Finally, “Kilroy Was Here” was an effort by millions of GI’s to be a little rebellious when their whole life was controlled by others. It broke the horrible tension and provided a little fun. “Kilroy Was Here” persisted in spite of efforts by several commands to stamp it out. Certainly several occupied territory commanders issued orders that Kilroy not be scribbled and that it be removed wherever it was found. Such orders were always greeted with monumental indifference.

He was an outward demonstration of rebellious GI’s insisting on some individuality! “Kilroy Was Here” was duty – duty to their country; duty to their buddies. These were not warriors but simple guys who were caught up in forces far beyond their control. But warriors they became! By 1945 they were the most skilled warriors in the world. But, they never thought of themselves as such. They were just guys who wanted to get the job done and go home. Actually, they felt the only way to go home was to get the job done. This was a powerful motivation! Griping was taken to an art form but whining was never heard.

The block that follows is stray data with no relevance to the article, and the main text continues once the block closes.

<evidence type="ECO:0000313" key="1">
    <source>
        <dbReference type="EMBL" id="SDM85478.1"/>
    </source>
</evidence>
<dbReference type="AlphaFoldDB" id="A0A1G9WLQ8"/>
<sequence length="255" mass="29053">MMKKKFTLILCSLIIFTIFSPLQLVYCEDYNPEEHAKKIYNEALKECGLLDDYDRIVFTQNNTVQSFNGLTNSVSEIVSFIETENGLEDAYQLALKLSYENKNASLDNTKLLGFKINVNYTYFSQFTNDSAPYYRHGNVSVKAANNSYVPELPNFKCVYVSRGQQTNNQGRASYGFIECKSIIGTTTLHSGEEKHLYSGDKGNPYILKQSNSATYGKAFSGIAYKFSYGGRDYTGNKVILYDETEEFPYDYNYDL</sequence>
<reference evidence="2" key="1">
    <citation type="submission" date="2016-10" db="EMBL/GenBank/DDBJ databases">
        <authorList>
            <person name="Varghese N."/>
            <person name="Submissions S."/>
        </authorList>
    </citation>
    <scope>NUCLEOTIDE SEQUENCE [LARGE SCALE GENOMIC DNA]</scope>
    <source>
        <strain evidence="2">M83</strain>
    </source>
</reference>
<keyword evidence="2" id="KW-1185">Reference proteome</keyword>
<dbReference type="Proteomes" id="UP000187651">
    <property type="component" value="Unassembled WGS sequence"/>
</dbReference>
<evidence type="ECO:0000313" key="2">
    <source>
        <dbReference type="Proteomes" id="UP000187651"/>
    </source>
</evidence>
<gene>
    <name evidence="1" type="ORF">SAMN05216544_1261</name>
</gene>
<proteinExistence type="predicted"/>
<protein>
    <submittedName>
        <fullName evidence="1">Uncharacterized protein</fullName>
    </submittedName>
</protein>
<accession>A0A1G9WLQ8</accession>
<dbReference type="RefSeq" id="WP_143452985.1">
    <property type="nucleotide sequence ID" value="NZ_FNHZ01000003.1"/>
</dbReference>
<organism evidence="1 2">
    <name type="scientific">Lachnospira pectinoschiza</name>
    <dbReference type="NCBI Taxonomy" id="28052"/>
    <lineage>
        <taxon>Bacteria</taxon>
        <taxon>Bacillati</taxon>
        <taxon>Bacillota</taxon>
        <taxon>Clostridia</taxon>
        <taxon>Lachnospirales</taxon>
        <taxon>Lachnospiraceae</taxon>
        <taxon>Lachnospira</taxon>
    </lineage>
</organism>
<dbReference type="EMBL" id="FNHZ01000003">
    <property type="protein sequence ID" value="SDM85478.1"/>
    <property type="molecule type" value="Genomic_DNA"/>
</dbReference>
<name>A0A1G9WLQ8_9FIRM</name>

Kilroy still lives everywhere GIs have passed, including courthouses, places of worship, markets, and undoubtedly other, less respectable places limited only by ones imagination.